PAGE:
Patriots issues multiplied by NFL decisions and media suspecting they’re lying


When The Washington Post compares you to the worst cheaters across the millennia, going back to Nero, you’ve got a bigger problem than smaller balls.

Quarterback Tom Brady and Coach Bill Belichick held separate news conferences yesterday in an effort to put “deflategate” behind them. They only succeeded in stirring up dozens of sharks drawn by blood in the water. Among them, former Super Bowl quarterback Mark Brunell said outright on ESPN Brady was lying.

The Patriots’ reputation — and past precedent of using every possible advantage to win — for going right up to, and sometimes crossing, the cheating line is not helping their reputation. Nor are they finding any sympathy.

They’re also not being helped by the NFL dragging its feet on the allegations that Brady and the Pats underinflated footballs to gain an advantage over the Indianapolis Colts in the AFC Championship game in Foxborough last Sunday.

The damage a crisis causes is related to its longevity as much as the charges and content.

Reports now circulating indicate the NFL may not conclude anything about this mess until after the Super Bowl. Brady said no one from the league talked to him yet. That may be intentional, twisting the knife a bit for the always-aggressive Pats. But that will also ensure that deflategate will have inflated importance in what is already a media circus the week before the Super Bowl.

But let’s examine another aspect of this. What if, if, Brady and Belichick are lying?

What if one of them told an equipment manager to fix the team’s footballs just so? What if, in fact, they’d been doing this all season, or for years, and no one noticed?

The crime is not as significant as the cover up.

If they both stood up yesterday — interestingly at separate news conferences — and lied to America, they will open the door to joining the American Athletes Hall of Shame, which already enshrined Lance Armstrong, Marion Jones, Barry Bonds, Alex Rodriquez and others who cheated and lied.

Belichick’s and Brady’s roads to the Football Hall of Fame — and their rightful claims to being the best coach and the best quarterback in NFL history — suddenly grow bumpy and less direct. One cannot fathom that they would lie, but a lot of football insiders are saying of course they knew.

Are they parsing the truth? Did they honestly not know the balls were specifically underinflated for the Colts game because they were always underinflated?

And what does this say about the win-at-any-costs mentality of the Patriots, and for that matter, large elements of American society who think the whole thing is folly?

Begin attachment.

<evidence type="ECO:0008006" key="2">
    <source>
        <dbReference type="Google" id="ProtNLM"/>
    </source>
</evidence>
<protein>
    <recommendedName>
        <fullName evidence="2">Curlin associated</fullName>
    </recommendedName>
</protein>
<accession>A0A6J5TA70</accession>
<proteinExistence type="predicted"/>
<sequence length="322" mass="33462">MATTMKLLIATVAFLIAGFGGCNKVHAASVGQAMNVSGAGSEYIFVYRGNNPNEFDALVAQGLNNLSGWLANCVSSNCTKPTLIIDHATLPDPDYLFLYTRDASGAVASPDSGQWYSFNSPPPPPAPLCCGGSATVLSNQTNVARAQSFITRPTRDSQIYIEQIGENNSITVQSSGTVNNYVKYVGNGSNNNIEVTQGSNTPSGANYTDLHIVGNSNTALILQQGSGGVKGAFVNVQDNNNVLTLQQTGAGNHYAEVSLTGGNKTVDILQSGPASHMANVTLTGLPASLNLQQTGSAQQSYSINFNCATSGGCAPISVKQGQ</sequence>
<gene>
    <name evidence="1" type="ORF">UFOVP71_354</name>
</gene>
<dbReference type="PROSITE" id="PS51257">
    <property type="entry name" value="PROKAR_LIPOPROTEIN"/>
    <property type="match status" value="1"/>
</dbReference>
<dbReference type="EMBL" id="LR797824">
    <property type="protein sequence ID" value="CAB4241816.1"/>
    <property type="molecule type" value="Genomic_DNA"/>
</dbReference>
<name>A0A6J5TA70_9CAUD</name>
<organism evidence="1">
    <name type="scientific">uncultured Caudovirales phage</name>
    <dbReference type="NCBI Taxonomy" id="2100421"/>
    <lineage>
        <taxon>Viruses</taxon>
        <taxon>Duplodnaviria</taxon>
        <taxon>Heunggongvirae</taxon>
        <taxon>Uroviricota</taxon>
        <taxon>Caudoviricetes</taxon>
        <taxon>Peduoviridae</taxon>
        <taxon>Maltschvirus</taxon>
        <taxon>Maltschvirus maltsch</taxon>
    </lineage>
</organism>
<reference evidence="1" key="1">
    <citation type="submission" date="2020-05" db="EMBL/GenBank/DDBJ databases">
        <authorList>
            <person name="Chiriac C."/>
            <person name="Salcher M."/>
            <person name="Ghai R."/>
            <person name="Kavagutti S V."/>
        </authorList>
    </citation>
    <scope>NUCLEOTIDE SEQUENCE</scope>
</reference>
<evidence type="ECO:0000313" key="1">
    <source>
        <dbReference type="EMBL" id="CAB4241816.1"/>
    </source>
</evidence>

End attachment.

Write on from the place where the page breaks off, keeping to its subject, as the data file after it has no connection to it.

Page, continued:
Have we as a society gone so far down the cheating road that nothing surprises us, and few pounds of air pressure is seen as so much hot air?

One thing is now clear: The Pats’ efforts to make this go away failed. The story was first on NBC News last night and is on A1 of today’s Washington Post.

If the NFL wanted this to go away, it could have completed its investigation by now. Not doing so sends the media a message that there is something of substance there, and until that’s public, the sports media will continue, in its biggest week, to rant about it.

Super Bowl? What Super Bowl?

The content of this blog is about crisis management and mismanagement in a digital age. It originates with Steve Bell, who spent 30 years as a journalist for the Associated Press and in four top editor positions at The Buffalo News. He is now Partner/Director of Public Affairs and Crisis and Reputation Management at Eric Mower + Associates, one of the nation’s largest independent advertising, integrated marketing and public relations agencies, with seven offices in the East. Learn more about EMA at mowerpr.com/crisisready. Steve’s blog is based on his own opinions and does not represent the views or positions of Eric Mower + Associates.

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About steveoncrisis

The content is about crisis management and mismanagement in a digital age. It comes from Steve Bell, who spent 30 years as a journalist for the Associated Press and as managing editor and editorial page editor at The Buffalo News. He is now Partner/Director of Public Affairs at Eric Mower and Associates, one of the nation's largest independent advertising, integrated marketing and public relations agency with six offices in the Northeast and Southeast.
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